I have to live in this body for the rest of my life. It’s time I treat it like a friend and not a prisoner. 

We have to interact with one another keeping that in mind. We didn’t choose our body shapes, we didn’t choose our skin or our hair, we didn’t choose our physical features. We decide what is most important to us and go about our lives focused on that (whether it’s our beauty, careers, families or a mixture of all). It’s time to be more accepting and loving towards our fellow women. Kick the judgement, the criticizing, the mistrust, the hate to the curb. 

Balance & Blessings

Balance & Blessings

In light of what happened recently, I have grown more focused on the blessings I have in my life. I truly believe that there must always be balance in our lives. Otherwise, we’d be thrown into turmoil that often presents itself as stress. And since my uncle and father reached out to me attempting to shame me, I feel surrounded by a lot of negativity.

My effort to balance the negativity out is to focus on the good that is happening around me.

First of all, the astounding supportive response on social media has overwhelmed me with the realization that I am surrounded by positive loving people. For that I am truly grateful.

Second, I have the best boyfriend in the world. Through everything we’ve experienced together, he continues to be understanding and supportive. I have not met and I know I will not come across a better man than he. He is so much more to me than just a boyfriend, he is my partner, my companion, my supporter and my comforter. For him I am truly blessed.

Third, I have a job that I love. This is something I didn’t even know existed last year. Working at the school I did, brought me to the verge of quitting teaching completely. The students at the school I work at today are the best anyone could ask for. I love them very much and if it were up to me, I’d be their English teacher next year and the year after. For them I am truly honored.

Fourth, I have family that are quick to respond and always have my back. Our relationship may not be the best, but I’ve grown to be very appreciative of my sisters and my mother. They have shown that no matter the path I take, and no matter what others may think of us, we are still family and will support each other through the ups and downs. For them I am truly humbled.

Finally, I am reminded each and everyday how blessed I am to be who I am, to have the healthy body that I inhabit, to be of sound mind and clear judgement. This is what affirms to me the existence of a higher being and makes me feel complete. I am grateful for what many take for granted (my health, wealth and wellbeing) and others wish they had. For that I am very thankful.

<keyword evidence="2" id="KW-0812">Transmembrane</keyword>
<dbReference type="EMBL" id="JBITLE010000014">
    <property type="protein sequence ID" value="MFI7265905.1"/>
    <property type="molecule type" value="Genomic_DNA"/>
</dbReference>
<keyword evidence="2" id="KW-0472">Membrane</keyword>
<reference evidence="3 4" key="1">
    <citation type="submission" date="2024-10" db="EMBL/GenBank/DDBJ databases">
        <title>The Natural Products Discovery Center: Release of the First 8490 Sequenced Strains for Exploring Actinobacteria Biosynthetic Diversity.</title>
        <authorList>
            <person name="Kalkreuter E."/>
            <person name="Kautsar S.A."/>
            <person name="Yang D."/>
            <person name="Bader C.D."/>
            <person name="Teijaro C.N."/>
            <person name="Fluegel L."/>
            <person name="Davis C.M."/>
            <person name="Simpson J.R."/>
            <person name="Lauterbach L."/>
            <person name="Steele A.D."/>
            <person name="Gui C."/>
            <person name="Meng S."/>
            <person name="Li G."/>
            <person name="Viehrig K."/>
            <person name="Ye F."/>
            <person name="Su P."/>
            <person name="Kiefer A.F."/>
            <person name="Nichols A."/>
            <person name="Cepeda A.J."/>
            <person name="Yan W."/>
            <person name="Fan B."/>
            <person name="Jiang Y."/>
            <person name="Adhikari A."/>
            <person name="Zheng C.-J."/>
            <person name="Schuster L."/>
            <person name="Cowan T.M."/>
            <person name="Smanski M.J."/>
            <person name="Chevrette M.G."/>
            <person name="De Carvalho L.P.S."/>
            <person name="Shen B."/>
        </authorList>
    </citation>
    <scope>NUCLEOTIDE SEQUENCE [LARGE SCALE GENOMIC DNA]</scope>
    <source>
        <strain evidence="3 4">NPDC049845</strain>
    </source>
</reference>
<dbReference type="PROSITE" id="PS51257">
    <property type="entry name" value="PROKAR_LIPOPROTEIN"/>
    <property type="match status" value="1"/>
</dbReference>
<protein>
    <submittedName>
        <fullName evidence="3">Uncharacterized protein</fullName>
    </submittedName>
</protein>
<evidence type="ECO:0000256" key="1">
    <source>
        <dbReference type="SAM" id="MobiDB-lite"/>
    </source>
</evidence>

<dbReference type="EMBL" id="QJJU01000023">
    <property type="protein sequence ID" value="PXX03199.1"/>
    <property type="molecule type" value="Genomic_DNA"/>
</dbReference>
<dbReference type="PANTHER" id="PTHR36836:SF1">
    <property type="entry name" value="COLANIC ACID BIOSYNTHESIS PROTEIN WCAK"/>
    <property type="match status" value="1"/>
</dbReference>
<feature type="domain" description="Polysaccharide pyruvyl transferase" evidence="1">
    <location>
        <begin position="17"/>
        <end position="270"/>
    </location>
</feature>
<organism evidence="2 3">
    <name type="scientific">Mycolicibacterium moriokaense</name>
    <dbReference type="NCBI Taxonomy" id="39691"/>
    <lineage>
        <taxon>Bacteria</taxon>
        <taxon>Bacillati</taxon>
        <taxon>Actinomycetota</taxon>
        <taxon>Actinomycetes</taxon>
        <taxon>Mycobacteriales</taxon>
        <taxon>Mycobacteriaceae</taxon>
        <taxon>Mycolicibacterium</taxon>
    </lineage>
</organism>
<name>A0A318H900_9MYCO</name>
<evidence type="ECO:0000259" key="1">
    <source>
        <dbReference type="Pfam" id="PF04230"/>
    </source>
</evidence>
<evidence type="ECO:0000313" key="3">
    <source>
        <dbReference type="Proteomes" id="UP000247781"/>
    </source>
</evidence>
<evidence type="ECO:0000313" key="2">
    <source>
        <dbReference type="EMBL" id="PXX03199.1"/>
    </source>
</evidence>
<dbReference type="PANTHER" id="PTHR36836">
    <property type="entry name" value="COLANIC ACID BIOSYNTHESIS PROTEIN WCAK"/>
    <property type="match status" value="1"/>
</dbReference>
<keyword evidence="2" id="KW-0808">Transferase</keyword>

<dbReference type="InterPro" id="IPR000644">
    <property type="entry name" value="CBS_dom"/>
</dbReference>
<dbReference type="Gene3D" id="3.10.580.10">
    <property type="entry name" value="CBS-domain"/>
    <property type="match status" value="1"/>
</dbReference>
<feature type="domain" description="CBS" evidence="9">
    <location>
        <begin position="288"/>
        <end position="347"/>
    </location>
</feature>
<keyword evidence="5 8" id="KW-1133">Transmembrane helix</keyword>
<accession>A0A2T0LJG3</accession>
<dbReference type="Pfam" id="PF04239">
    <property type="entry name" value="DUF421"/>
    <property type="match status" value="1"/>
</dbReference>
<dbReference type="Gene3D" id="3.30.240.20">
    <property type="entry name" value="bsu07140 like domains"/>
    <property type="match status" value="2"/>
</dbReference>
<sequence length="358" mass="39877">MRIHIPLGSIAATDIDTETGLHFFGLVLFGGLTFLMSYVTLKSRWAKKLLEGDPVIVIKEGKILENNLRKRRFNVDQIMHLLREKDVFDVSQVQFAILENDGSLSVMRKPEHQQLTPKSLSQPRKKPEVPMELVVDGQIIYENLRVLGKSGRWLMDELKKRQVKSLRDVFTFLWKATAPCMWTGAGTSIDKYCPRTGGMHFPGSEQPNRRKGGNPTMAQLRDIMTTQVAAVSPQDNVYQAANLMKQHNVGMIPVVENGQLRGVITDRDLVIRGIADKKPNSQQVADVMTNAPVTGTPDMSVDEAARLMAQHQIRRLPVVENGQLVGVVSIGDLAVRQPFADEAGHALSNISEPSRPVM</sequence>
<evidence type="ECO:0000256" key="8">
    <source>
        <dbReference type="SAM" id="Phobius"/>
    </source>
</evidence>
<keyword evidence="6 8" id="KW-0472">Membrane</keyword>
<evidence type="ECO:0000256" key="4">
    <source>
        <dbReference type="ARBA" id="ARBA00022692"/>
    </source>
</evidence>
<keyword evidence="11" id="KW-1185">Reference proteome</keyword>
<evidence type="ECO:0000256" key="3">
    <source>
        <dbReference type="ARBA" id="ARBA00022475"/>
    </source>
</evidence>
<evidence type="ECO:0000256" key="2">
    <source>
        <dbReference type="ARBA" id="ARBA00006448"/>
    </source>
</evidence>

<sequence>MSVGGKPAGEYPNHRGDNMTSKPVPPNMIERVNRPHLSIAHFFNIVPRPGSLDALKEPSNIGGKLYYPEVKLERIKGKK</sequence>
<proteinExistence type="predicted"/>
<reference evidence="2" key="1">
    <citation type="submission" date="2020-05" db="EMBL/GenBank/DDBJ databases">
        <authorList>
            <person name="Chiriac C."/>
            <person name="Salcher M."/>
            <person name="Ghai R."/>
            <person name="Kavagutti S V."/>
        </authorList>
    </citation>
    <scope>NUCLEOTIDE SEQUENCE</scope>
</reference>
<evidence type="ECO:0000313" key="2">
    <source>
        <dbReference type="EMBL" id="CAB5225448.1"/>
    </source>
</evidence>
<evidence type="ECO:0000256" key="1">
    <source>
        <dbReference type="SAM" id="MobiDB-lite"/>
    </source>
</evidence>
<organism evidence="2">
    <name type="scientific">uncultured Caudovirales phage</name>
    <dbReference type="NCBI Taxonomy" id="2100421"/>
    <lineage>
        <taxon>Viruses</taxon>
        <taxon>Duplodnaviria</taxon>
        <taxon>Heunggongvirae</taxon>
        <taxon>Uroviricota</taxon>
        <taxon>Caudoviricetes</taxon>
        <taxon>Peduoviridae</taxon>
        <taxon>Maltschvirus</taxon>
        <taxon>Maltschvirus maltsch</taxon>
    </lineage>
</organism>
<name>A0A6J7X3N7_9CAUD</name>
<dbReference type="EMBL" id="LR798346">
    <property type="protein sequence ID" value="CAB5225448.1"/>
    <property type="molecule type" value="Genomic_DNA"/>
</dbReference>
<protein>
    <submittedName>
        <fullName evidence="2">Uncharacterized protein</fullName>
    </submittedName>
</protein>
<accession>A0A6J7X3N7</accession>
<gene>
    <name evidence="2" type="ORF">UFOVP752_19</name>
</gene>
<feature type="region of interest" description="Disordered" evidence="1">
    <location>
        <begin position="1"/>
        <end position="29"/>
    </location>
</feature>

First, my father hits me up. I haven’t talked to him in at least six years. Out of the blue, he messages me on Facebook. How is that possible? I blocked him on there. And last I talked to him, his message to me was the same:

“I never imagined that your intelligence would lead you to abandon your veil and modesty and to follow satan. Life is short and what’s in store in the afterlife is much better and everlasting. Who is that in your photo? Is he your husband and is he a muslim? I pray for your repentance.”


No, “Hi there my daughter! I haven’t talked to you in years. How are you? I miss you. What are you doing with your life? How is your career going?” None of that. Because he doesn’t care about his daughter, he only cares about how she will tarnish his already tarnished image.

Then an uncle I haven’t seen or talked to in over eight years, and have never had a relationship with, hits me up on Facebook. (What is up with these relatives and Facebook?)

His message is the same, and much more hurtful: “A black slave is even too much for you (because you deserve nothing), change your name because hell needs more of your kind and his kind for preferring him over your own dad!”


No, “Hey it’s your uncle in Jordan! How are you? It’s been so long! My kids are in college now! What are you doing with your life? Catch me up on everything you’ve been up to! Who is this handsome man in your pictures? I hope you’re happy together!” Nope, none of that.

My sister recently posted a selfie on Facebook- just a regular one shoulders up with beautiful smile. The same uncle sent her this: “I’m not honored to know someone who mistreats their parents, and those who mistreat their own, will not be of any good to others. You bit the hand that fed you (aka father).” (We’ve both blocked this uncle since these attacks.)


It just boggles my mind that people who have nothing to do with me or my sister think they have every right to shame us. They were never there for us, so they do not deserve the right to even offer advice. The only thing I can do now is try to live my life and ignore the haters. Even if they are my own flesh and blood. There is no reasoning with them. They’ve never changed and never will.

Promise to myself: I will not be shamed, anymore than I already have, into doing things because “they” tell me. I will not be controlled by misogynistic, racist and sexist men any longer who twist their faith to suit them (I know my religion does not condone any of this behavior). I will continue to be empowered through my faith and lead my life as holistically and lovingly as possible.